CppCon 2016: The Exception Situation—Patrice Roy

Have you registered for CppCon 2017 in September? Don’t delay – Registration is open now.

While we wait for this year’s event, we’re featuring videos of some of the 100+ talks from CppCon 2016 for you to enjoy. Here is today’s feature:

The Exception Situation

by Patrice Roy

(watch on YouTube) (watch on Channel 9)

Summary of the talk:

Exceptions have been a part of C++ for a long time now, and they are not going away. They allow programmers to concentrate on the meaningful parts of their code and treat the things that happen infrequently as… well, exceptional situations, to be dealt with when and where the context makes it reasonable or useful.

On the other hand, some significant parts of the C++ programming community either dislike this mechanism or outright reject it, for a number of reasons. Work in SG14 has raised performance issues in some cases; there are those who dislike the additional execution paths introduced in programs that rely on exceptions; some programmers raised issues with respect to exceptions and tooling, integration with older codebases, writing robust generic code, etc.

This talk will be neither for not against exceptions. It will present a perspective on cases where they make sense, cases where they are less appropriate, alternative disappointment handling techniques presented along with client code in order to show how the various approaches influence the way code is written. Performance measurements will be given along the way. Some creative uses of exceptions will also be presented in order to spark ideas and discussions in the room.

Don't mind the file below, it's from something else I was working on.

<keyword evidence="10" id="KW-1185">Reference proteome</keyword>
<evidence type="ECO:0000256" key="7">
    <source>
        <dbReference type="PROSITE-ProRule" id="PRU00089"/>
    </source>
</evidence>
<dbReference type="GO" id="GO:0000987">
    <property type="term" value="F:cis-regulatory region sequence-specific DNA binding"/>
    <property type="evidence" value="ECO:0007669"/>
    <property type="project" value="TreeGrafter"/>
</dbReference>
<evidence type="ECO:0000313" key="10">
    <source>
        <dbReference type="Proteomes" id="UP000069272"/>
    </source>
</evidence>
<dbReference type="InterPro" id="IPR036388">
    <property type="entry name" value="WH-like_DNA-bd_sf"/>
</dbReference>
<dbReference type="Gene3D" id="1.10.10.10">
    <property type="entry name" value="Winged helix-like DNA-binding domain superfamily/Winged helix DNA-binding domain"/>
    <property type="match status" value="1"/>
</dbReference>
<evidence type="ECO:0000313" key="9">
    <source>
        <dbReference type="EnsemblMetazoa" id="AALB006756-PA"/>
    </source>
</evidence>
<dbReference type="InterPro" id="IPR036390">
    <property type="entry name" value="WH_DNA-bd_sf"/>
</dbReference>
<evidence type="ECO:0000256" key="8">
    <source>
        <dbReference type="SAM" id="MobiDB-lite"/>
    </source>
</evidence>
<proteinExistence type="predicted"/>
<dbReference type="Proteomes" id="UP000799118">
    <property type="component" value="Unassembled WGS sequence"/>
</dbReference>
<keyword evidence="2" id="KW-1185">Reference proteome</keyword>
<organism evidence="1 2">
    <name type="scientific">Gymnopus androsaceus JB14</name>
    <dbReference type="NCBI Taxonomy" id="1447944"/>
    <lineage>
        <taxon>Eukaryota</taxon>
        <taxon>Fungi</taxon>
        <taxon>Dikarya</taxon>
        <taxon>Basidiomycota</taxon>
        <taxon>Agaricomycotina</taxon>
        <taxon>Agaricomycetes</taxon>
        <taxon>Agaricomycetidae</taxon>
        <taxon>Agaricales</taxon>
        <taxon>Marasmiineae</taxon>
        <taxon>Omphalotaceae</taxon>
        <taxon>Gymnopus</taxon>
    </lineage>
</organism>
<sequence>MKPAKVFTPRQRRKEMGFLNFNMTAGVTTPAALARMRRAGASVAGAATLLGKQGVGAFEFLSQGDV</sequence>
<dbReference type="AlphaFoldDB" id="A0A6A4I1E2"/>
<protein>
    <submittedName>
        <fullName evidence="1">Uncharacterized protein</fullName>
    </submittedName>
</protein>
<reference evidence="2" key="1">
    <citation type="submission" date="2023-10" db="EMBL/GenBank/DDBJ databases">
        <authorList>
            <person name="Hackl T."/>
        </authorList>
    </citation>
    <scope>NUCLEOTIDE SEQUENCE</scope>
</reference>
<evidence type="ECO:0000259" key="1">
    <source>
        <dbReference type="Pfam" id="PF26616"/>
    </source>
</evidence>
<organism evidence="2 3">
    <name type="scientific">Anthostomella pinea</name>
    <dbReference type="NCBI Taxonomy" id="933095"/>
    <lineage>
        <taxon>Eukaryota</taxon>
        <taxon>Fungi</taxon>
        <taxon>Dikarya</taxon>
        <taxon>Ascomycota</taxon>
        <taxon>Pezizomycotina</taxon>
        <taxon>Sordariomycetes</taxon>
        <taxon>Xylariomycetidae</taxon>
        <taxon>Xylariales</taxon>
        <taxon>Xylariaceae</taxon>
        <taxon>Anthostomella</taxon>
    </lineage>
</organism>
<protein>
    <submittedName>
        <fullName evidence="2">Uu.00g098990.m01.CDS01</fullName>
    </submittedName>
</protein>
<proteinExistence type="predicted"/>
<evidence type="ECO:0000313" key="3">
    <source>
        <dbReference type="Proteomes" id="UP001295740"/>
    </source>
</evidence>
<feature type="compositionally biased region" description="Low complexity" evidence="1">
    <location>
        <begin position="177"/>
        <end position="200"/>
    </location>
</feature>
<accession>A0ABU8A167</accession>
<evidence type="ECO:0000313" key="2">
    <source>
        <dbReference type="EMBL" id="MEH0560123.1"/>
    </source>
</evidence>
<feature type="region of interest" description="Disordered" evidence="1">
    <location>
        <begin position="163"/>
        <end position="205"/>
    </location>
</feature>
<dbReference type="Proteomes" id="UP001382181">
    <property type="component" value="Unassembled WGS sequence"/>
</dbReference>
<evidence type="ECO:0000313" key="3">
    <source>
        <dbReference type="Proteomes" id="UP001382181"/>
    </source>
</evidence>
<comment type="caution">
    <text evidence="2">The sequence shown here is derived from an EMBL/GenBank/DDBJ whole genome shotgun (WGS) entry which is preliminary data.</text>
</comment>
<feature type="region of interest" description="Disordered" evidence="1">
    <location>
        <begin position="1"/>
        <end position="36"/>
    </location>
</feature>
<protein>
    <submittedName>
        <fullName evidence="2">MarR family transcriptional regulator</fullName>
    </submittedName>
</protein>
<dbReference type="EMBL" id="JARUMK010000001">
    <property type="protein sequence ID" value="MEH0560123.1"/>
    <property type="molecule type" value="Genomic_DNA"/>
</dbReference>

Useful Improvements in the PVS-Studio 6.17 Release

In this version there are improvements, which, in my opinion, deserve a small note.

Useful Improvements in the PVS-Studio 6.17 Release

by Andrey Karpov

From the article:

A much more interesting feature is that a mechanism of virtual values was significantly redesigned in the kernel of C++ analyzer. For example, now the analyzer performs a double loop passage, which allows it to define the range of possible values of variables, changing in a loop, more accurately. So don't be surprised if the analyzer starts issuing many warnings for that code which used to seem correct for the analyzer.

Calls for Lightning Talks and Open Content

Who wants to participate?

Calls for Lightning Talks and Open Content

From the article:

Less that 30 days out from CppCon 2017, regular session and poster submissions are closed, both of the field trip tours are sold out, and most of our official hotel blocks are either closed or sold out.

But, even now, there are still conference opportunities. There is still over two weeks left of regular registration, we are still accepting class registrations, we have rooms available in some of our official hotel blocks, and it isn’t too late to attend sessions for free by signing up as a volunteer.

To day we are also opening up two ways to present at the conference.